Long: No, he was up in New York.

Kegler: Yeah, I know he was in New York. I thought it was the Regency.

Long: No, it was the Ballroom he was killed in.

Kegler: Yeah. Yeah. Sure.

(End of tape one, side one. The interview continues on tape one, side two.)

Long: Yeah. Up in Harlem.

Kegler: Yeah, he got killed right in the center part.

Long: That's right.

Kegler: He got shot down.

Long: Yeah, I went to his funeral. It was up in Harlem.

Kegler: Mm-hm. Yeah, I was in Washington. I was in D.C. We heard about it.

Long: Yeah. How did you feel about that when Malcolm went down?

Kegler: I felt drained because I knew they had dropped a good leader. It wasn't the idea that I believed in everything he said, but when he said, "what means is necessary," I went along with that.

Long: Right.

Kegler: You know, because we had got tired of being battered, beaten, and everything, and I just thought maybe it was time for me to switch up and go with this side. You know. I said, "Yo! I'm going to deal with this side. I'm going to start being the way those guys be."

Then one man told me, said, "That ain't the way, either." So, I came on back to reality, and I got back where I came from, being nonviolent.

Long: Right. Were the people in Grenada, were the people who were in power, were they nonviolent?

Kegler: No, they wasn't nonviolent. They just didn't get involved.

Long: Tell me about it.

Kegler: They were just scared.

Long: OK. Tell me about the white people who were here. What did they do?

Kegler: The white people, they weren't scared. They was running around like a chicken with his head off. They didn't know what to do, either, because they figured that those kind of people were going to come here, and burn them out or mess them up. So, it never happened, but they started shutting down and started closing down early and everything. You know. And stuff like that there. But it never came to pass.

Long: What about folks who had jobs during that time? Were their jobs threatened? Did your father have problems? Your mother? Your mother was working in homes at that time. What did she say?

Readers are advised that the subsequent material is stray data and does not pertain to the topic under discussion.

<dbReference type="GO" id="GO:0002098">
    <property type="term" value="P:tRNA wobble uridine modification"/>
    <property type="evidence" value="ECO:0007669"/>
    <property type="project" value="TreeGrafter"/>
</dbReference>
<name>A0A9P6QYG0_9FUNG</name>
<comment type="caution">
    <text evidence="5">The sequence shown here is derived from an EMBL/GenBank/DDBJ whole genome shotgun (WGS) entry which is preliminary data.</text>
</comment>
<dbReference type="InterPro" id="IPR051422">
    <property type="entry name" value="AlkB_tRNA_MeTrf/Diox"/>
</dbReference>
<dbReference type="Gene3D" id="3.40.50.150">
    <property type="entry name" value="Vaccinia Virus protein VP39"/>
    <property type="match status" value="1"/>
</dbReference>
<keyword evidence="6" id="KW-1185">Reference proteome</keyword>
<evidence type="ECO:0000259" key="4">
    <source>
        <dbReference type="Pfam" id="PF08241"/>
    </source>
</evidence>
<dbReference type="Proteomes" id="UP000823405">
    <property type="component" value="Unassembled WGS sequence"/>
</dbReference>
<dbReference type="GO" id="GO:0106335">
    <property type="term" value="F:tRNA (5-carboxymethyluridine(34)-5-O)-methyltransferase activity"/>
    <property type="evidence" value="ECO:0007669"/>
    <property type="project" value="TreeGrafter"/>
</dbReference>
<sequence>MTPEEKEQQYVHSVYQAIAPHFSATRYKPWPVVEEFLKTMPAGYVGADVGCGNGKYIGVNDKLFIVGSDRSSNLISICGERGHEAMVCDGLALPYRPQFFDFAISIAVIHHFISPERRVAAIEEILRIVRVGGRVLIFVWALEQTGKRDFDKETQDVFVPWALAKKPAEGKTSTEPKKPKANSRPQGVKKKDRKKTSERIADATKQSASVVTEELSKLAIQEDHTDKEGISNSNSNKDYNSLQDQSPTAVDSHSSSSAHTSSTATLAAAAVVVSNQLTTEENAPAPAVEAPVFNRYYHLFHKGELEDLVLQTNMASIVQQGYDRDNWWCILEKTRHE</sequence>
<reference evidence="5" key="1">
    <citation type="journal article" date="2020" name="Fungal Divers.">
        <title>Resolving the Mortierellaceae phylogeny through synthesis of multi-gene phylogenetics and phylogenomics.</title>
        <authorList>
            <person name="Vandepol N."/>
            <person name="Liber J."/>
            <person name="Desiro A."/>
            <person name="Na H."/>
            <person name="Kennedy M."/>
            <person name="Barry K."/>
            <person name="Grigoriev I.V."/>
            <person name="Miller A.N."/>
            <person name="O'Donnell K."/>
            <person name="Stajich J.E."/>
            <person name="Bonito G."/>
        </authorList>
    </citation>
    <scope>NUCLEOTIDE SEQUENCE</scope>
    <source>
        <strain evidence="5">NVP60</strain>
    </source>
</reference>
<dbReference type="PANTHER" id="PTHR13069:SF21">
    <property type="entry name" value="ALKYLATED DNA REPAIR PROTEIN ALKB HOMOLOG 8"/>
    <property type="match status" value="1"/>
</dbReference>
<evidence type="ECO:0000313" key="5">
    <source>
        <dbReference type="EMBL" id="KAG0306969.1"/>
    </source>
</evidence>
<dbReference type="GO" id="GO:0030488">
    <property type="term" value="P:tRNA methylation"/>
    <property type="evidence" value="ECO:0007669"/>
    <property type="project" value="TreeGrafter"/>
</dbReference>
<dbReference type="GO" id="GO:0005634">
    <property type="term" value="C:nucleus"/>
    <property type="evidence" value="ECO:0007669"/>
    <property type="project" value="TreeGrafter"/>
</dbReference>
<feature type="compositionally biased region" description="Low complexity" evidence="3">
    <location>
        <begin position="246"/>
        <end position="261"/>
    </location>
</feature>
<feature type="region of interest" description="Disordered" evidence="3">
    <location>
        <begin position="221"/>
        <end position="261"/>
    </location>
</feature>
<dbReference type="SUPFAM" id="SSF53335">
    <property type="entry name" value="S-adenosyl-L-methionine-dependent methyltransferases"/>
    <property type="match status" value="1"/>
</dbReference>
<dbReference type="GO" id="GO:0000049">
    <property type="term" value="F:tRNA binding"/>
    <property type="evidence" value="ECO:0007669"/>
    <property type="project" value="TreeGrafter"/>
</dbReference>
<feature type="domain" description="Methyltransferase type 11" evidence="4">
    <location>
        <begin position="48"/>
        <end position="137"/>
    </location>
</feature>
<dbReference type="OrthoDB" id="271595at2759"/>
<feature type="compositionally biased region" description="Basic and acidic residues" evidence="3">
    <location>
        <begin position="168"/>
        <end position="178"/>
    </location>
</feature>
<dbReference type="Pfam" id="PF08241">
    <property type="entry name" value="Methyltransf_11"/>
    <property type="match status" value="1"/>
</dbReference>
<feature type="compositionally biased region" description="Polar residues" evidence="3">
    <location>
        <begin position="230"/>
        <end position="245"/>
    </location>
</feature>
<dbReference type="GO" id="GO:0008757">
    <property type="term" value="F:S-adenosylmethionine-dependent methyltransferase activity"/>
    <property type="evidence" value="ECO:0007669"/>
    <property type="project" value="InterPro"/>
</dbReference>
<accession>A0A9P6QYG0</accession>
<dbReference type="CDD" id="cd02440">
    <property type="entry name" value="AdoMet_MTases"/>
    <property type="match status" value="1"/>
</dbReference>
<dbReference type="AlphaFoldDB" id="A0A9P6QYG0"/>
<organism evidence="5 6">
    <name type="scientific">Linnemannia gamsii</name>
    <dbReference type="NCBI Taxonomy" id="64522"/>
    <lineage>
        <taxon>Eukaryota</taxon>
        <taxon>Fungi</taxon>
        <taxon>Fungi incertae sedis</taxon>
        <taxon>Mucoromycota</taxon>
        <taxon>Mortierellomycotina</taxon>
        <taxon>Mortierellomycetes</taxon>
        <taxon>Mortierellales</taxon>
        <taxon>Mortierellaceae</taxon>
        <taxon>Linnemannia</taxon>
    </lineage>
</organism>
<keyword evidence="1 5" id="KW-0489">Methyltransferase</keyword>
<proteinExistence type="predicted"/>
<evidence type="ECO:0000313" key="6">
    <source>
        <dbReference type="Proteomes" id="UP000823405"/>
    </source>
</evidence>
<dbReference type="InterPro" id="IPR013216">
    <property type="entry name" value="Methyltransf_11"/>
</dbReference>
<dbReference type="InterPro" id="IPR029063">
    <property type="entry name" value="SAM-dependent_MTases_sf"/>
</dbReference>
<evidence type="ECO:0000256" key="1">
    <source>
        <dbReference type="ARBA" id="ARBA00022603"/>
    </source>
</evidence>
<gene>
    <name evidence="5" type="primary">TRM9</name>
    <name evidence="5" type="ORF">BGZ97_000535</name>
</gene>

Kegler: Yeah. They got fired and everything. And a lot of them, they were working out there at Lowndes[?]. A lot of them got scared. A lot of them, they was scared to get involved because they was afraid that they would lose their jobs. See? So, they didn't--.

Long: Lowndes was a factory?

Kegler: Mm-hm. They was scared that they would lose their jobs, and they just didn't get involved. A lot of them were scared.

Long: So, who were most of the people you saw out in the street? About what age?

Kegler: Younger people.

Long: Younger people.

Kegler: But the older people, they shut their doors down. You couldn't knock on their doors. And then when you'd knock on their door, they wouldn't respond and shit like that so, you couldn't get no representation to them, so, the younger folks was out there because at that time, they didn't have no jobs. So, they would be out there. But the older people, they were scared. Then a lot of them wouldn't let their children out. See. I'm the type of guy, you know, I didn't have that much to lose. See, my mother and father--. I was brought up in poverty. So, hey, I was born in the streets. See, the streets really was my home. So, I got more respect in the streets than I did if I was up in there with my mother and father. You know. I had to sleep on top of a lot of my brothers, so, it gave me relief when I was in the streets.